REMEMBER THE FIRST or even the second or third debate among Republican presidential candidates in 2000? I don't, except George Bush's insistence--I think it was in Iowa--that Jesus Christ was the political philosopher who'd influenced him the most. Recall anything that happened in the endless Democratic presidential debates in 2004? I pretty much draw a blank there too.
Those debates fall in the forgettable category. And so does Thursday's debate involving ten Republican presidential aspirants at the Ronald Reagan Library in Simi Valley, California. It wasn't boring. Some of the questions by MSNBC's Chris Matthews and his cohorts were zingers, particularly the ones on abortion. But debates more than eight months before actual caucuses and primaries are rarely pivotal, and this one certainly wasn't. Better luck next time.
The chief beneficiaries of mass debates like Thursday's are marginal candidates, those second and third tier candidates who are long shots at best for the nomination. They normally get minimal media attention, but in debates they're treated just the same as the frontrunners. They are asked the same number of questions and frequently the exact same questions. And they get to define themselves before a national TV audience made of folks who couldn't identify them in a lineup.
So we learned that Congressman Ron Paul is a libertarian who opposes the war in Iraq rather fervently and thinks America should have "a non-interventionist foreign policy." And his fellow congressman Tom Tancredo is concerned chiefly about the perils of immigration.
Former Gov. Jim Gilmore is a "real conservative" who has never flip-flopped. "Where you've been is where you're going to go," he said in reference to candidates who've changed their positions. The implication is that the flip-floppers can't be trusted. They'll return to their old ways.
A third House member, Duncan Hunter, has serious ideas about winning the war in Iraq, says Iran has already "crossed the line" by aiding Iraqi terrorists, and sounds a bit like Pat Buchanan on protectionism. Mike Huckabee, the former governor of Arkansas, believes we should "leave the planet in better shape" than we found it and that President Bush has gotten in trouble in Iraq because he listened to civilians too much and generals too little. Tommy Thompson, Bush's ex-secretary of health and human services, thinks that because he won elections for governor in the "blue state" of Wisconsin, he can win nationally. And Senator Sam Brownback of Kansas is a strong supporter of pro-life positions and believes more needs to be done to produce a political settlement in Iraq.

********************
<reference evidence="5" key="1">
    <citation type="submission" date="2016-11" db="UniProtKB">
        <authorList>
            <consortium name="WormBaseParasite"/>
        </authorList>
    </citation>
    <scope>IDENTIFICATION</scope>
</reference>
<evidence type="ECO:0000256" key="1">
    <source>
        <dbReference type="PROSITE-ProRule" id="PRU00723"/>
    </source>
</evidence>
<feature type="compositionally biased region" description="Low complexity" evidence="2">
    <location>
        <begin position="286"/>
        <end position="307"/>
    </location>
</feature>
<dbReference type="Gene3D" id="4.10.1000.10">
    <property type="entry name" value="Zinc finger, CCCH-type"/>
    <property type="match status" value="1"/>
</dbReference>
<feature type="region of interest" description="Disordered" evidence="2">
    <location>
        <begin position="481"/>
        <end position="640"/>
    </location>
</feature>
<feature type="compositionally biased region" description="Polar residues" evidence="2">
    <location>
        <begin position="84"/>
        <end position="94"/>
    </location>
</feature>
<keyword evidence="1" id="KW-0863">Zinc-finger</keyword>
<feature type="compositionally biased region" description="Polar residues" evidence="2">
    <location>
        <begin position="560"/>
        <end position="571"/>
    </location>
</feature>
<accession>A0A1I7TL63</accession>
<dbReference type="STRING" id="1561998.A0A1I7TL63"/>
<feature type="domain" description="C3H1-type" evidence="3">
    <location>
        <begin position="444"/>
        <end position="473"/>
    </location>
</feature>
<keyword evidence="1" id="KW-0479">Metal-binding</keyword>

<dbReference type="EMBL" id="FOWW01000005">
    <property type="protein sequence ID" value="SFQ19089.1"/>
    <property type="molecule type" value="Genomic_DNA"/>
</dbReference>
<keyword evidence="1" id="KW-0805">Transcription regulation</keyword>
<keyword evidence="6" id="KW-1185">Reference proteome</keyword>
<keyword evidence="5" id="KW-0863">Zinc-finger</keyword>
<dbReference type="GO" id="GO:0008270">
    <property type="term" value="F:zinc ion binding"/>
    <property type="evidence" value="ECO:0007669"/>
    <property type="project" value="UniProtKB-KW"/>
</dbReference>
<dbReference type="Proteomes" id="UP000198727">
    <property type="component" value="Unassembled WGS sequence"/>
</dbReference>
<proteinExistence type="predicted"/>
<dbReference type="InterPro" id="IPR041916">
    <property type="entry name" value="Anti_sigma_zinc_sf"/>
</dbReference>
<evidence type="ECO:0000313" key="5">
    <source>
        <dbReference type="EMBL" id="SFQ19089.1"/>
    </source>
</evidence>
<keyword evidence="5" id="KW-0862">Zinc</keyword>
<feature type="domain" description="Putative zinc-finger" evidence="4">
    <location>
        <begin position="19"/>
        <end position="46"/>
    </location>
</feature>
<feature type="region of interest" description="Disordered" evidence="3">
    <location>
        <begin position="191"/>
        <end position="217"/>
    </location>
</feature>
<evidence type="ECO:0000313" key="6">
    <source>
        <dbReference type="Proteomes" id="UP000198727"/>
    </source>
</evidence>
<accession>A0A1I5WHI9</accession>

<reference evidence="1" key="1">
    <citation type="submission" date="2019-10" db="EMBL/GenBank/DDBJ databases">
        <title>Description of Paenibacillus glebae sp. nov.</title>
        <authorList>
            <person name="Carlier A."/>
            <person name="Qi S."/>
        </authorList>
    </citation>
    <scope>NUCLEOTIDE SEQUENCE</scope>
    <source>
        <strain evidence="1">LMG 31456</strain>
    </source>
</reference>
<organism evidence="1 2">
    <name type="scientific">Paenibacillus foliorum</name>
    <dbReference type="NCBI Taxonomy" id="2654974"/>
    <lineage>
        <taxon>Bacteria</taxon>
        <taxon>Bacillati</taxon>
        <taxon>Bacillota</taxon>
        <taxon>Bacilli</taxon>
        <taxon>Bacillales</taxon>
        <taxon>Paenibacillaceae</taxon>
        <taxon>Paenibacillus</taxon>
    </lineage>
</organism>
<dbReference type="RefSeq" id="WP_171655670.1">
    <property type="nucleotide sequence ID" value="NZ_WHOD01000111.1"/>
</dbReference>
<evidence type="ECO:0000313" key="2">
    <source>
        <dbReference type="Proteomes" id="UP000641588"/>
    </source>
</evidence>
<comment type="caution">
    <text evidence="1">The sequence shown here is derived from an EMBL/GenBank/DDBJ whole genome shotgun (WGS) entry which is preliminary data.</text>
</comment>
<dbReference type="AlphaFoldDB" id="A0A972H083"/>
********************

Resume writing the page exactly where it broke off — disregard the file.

The big three--Senator John McCain, former Governor Mitt Romney of Massachusetts, and ex-mayor Rudy Giuliani of New York--performed ably, but they didn't dominate. Nor were they the targets of incessant attacks by the also-rans, which is bound to have disappointed Matthews and company. There were few harsh words, period, though when McCain was asked if he'd feel comfortable with Tancredo as his director of immigration he said, "In a word, no."
McCain was forceful on the imperative of winning in Iraq with a new strategy now in place. He did not soften his support for more federal money for research using embryonic stem cells. And Giuliani, who was asked repeatedly about abortion, didn't flinch from saying he favors a woman's right to choose an abortion.
But Giuliani did come up with a fresh position on taxpayer-funded abortions. A week or two ago, he defended that policy. Now he says he's in favor of the Hyde Amendment, which bars such funding. In short, abortion continues to be a troublesome issue for Giuliani. On the other hand, he touted his record in New York effectively.
Matthews tried to stir a fight between Romney, a Mormon, and Huckabee, once the pastor of a large Baptist Church. Romney distinguishes between his faith and his political views. Huckabee had earlier suggested a person's faith isn't meaningful unless it does affect one's other views. Matthews said Huckabee was backing away from his earlier statement. Huckabee said he wasn't and indeed he wasn't. In any case, a fight between Huckabee and Romney didn't develop.
One more thing. Matthews and his colleagues, John Harris and Jim Van de Hei of the Politico, appeared eager for the candidates to put distance between themselves and Bush. They put some, but not much. And the actual criticism of the president was muted. When asked to state a difference between himself and the president, Giuliani declined to offer one.
The most praised person was, of course, Ronald Reagan. The candidates put as little distance as possible between themselves and Reagan. The debate may have been forgettable. Reagan wasn't.
Fred Barnes is executive editor of THE WEEKLY STANDARD.